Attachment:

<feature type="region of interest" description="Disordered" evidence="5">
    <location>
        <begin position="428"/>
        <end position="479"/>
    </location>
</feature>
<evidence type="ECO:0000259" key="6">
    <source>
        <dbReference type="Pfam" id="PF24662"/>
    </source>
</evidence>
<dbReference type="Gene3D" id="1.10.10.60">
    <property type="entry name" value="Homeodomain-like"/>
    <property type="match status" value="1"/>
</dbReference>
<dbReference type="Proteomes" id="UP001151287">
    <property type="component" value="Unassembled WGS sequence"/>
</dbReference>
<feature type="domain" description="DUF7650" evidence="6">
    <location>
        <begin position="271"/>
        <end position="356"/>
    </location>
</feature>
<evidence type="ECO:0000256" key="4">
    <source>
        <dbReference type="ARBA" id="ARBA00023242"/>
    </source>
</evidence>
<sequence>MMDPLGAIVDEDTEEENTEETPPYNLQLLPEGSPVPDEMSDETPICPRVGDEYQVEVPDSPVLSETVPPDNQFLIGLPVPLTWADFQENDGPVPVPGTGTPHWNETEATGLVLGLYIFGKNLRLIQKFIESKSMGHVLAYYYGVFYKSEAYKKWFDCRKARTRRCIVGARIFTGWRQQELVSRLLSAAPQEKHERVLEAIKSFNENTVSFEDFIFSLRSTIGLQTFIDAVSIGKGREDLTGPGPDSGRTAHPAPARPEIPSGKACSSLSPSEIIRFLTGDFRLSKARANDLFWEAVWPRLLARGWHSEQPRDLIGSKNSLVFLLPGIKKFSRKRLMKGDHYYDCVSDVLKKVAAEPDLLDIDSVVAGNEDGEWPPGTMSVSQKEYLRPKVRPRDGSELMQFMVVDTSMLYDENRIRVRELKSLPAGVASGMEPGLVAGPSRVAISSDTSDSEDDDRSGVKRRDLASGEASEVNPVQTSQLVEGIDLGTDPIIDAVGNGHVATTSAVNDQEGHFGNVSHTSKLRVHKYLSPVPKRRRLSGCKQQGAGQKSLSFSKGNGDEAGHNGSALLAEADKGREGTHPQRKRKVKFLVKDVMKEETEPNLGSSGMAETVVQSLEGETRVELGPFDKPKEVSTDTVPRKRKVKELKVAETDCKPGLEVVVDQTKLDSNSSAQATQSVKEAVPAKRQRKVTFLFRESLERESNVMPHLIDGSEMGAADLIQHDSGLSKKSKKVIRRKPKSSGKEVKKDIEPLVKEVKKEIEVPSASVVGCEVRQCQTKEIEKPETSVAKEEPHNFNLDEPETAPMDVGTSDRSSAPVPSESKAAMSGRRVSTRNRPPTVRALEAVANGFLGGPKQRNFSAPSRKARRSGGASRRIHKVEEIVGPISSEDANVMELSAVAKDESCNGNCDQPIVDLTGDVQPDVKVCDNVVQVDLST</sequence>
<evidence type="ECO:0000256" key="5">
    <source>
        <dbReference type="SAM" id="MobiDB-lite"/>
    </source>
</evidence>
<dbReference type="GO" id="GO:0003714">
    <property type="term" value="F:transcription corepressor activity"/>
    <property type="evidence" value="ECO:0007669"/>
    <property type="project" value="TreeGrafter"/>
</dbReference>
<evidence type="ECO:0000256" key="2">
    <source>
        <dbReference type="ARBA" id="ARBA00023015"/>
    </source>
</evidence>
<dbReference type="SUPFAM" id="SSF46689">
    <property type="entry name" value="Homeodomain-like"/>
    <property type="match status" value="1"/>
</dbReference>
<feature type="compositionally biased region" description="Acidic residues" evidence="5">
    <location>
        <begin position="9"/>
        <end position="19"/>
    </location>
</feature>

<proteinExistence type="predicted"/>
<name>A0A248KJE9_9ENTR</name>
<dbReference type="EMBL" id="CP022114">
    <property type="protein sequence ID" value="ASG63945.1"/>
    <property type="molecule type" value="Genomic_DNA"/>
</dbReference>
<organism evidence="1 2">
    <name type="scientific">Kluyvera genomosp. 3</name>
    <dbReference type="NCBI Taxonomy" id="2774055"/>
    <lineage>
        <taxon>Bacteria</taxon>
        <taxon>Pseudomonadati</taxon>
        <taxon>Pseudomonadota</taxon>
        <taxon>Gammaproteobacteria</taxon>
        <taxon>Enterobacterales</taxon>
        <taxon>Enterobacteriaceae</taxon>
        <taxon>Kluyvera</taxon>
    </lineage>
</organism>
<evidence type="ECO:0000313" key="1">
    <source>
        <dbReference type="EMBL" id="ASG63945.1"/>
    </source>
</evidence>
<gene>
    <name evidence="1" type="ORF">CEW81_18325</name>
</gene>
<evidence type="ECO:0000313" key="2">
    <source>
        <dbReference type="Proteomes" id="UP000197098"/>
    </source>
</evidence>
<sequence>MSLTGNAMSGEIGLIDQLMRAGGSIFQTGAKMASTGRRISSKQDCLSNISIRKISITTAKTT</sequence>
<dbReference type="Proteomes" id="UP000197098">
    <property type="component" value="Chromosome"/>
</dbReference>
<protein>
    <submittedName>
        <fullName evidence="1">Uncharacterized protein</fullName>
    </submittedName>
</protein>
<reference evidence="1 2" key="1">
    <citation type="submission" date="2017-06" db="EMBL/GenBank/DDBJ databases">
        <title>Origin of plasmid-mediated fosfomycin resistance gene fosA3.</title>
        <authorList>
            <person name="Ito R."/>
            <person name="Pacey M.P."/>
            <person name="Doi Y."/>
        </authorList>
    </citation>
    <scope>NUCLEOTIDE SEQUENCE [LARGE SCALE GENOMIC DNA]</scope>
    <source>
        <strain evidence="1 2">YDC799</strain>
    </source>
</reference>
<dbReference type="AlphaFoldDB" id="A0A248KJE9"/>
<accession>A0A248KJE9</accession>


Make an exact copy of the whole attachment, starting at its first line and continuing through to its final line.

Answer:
<feature type="region of interest" description="Disordered" evidence="5">
    <location>
        <begin position="428"/>
        <end position="479"/>
    </location>
</feature>
<evidence type="ECO:0000259" key="6">
    <source>
        <dbReference type="Pfam" id="PF24662"/>
    </source>
</evidence>
<dbReference type="Gene3D" id="1.10.10.60">
    <property type="entry name" value="Homeodomain-like"/>
    <property type="match status" value="1"/>
</dbReference>
<dbReference type="Proteomes" id="UP001151287">
    <property type="component" value="Unassembled WGS sequence"/>
</dbReference>
<feature type="domain" description="DUF7650" evidence="6">
    <location>
        <begin position="271"/>
        <end position="356"/>
    </location>
</feature>
<evidence type="ECO:0000256" key="4">
    <source>
        <dbReference type="ARBA" id="ARBA00023242"/>
    </source>
</evidence>
<sequence>MMDPLGAIVDEDTEEENTEETPPYNLQLLPEGSPVPDEMSDETPICPRVGDEYQVEVPDSPVLSETVPPDNQFLIGLPVPLTWADFQENDGPVPVPGTGTPHWNETEATGLVLGLYIFGKNLRLIQKFIESKSMGHVLAYYYGVFYKSEAYKKWFDCRKARTRRCIVGARIFTGWRQQELVSRLLSAAPQEKHERVLEAIKSFNENTVSFEDFIFSLRSTIGLQTFIDAVSIGKGREDLTGPGPDSGRTAHPAPARPEIPSGKACSSLSPSEIIRFLTGDFRLSKARANDLFWEAVWPRLLARGWHSEQPRDLIGSKNSLVFLLPGIKKFSRKRLMKGDHYYDCVSDVLKKVAAEPDLLDIDSVVAGNEDGEWPPGTMSVSQKEYLRPKVRPRDGSELMQFMVVDTSMLYDENRIRVRELKSLPAGVASGMEPGLVAGPSRVAISSDTSDSEDDDRSGVKRRDLASGEASEVNPVQTSQLVEGIDLGTDPIIDAVGNGHVATTSAVNDQEGHFGNVSHTSKLRVHKYLSPVPKRRRLSGCKQQGAGQKSLSFSKGNGDEAGHNGSALLAEADKGREGTHPQRKRKVKFLVKDVMKEETEPNLGSSGMAETVVQSLEGETRVELGPFDKPKEVSTDTVPRKRKVKELKVAETDCKPGLEVVVDQTKLDSNSSAQATQSVKEAVPAKRQRKVTFLFRESLERESNVMPHLIDGSEMGAADLIQHDSGLSKKSKKVIRRKPKSSGKEVKKDIEPLVKEVKKEIEVPSASVVGCEVRQCQTKEIEKPETSVAKEEPHNFNLDEPETAPMDVGTSDRSSAPVPSESKAAMSGRRVSTRNRPPTVRALEAVANGFLGGPKQRNFSAPSRKARRSGGASRRIHKVEEIVGPISSEDANVMELSAVAKDESCNGNCDQPIVDLTGDVQPDVKVCDNVVQVDLST</sequence>
<evidence type="ECO:0000256" key="5">
    <source>
        <dbReference type="SAM" id="MobiDB-lite"/>
    </source>
</evidence>
<dbReference type="GO" id="GO:0003714">
    <property type="term" value="F:transcription corepressor activity"/>
    <property type="evidence" value="ECO:0007669"/>
    <property type="project" value="TreeGrafter"/>
</dbReference>
<evidence type="ECO:0000256" key="2">
    <source>
        <dbReference type="ARBA" id="ARBA00023015"/>
    </source>
</evidence>
<dbReference type="SUPFAM" id="SSF46689">
    <property type="entry name" value="Homeodomain-like"/>
    <property type="match status" value="1"/>
</dbReference>
<feature type="compositionally biased region" description="Acidic residues" evidence="5">
    <location>
        <begin position="9"/>
        <end position="19"/>
    </location>
</feature>

<proteinExistence type="predicted"/>
<name>A0A248KJE9_9ENTR</name>
<dbReference type="EMBL" id="CP022114">
    <property type="protein sequence ID" value="ASG63945.1"/>
    <property type="molecule type" value="Genomic_DNA"/>
</dbReference>
<organism evidence="1 2">
    <name type="scientific">Kluyvera genomosp. 3</name>
    <dbReference type="NCBI Taxonomy" id="2774055"/>
    <lineage>
        <taxon>Bacteria</taxon>
        <taxon>Pseudomonadati</taxon>
        <taxon>Pseudomonadota</taxon>
        <taxon>Gammaproteobacteria</taxon>
        <taxon>Enterobacterales</taxon>
        <taxon>Enterobacteriaceae</taxon>
        <taxon>Kluyvera</taxon>
    </lineage>
</organism>
<evidence type="ECO:0000313" key="1">
    <source>
        <dbReference type="EMBL" id="ASG63945.1"/>
    </source>
</evidence>
<gene>
    <name evidence="1" type="ORF">CEW81_18325</name>
</gene>
<evidence type="ECO:0000313" key="2">
    <source>
        <dbReference type="Proteomes" id="UP000197098"/>
    </source>
</evidence>
<sequence>MSLTGNAMSGEIGLIDQLMRAGGSIFQTGAKMASTGRRISSKQDCLSNISIRKISITTAKTT</sequence>
<dbReference type="Proteomes" id="UP000197098">
    <property type="component" value="Chromosome"/>
</dbReference>
<protein>
    <submittedName>
        <fullName evidence="1">Uncharacterized protein</fullName>
    </submittedName>
</protein>
<reference evidence="1 2" key="1">
    <citation type="submission" date="2017-06" db="EMBL/GenBank/DDBJ databases">
        <title>Origin of plasmid-mediated fosfomycin resistance gene fosA3.</title>
        <authorList>
            <person name="Ito R."/>
            <person name="Pacey M.P."/>
            <person name="Doi Y."/>
        </authorList>
    </citation>
    <scope>NUCLEOTIDE SEQUENCE [LARGE SCALE GENOMIC DNA]</scope>
    <source>
        <strain evidence="1 2">YDC799</strain>
    </source>
</reference>
<dbReference type="AlphaFoldDB" id="A0A248KJE9"/>
<accession>A0A248KJE9</accession>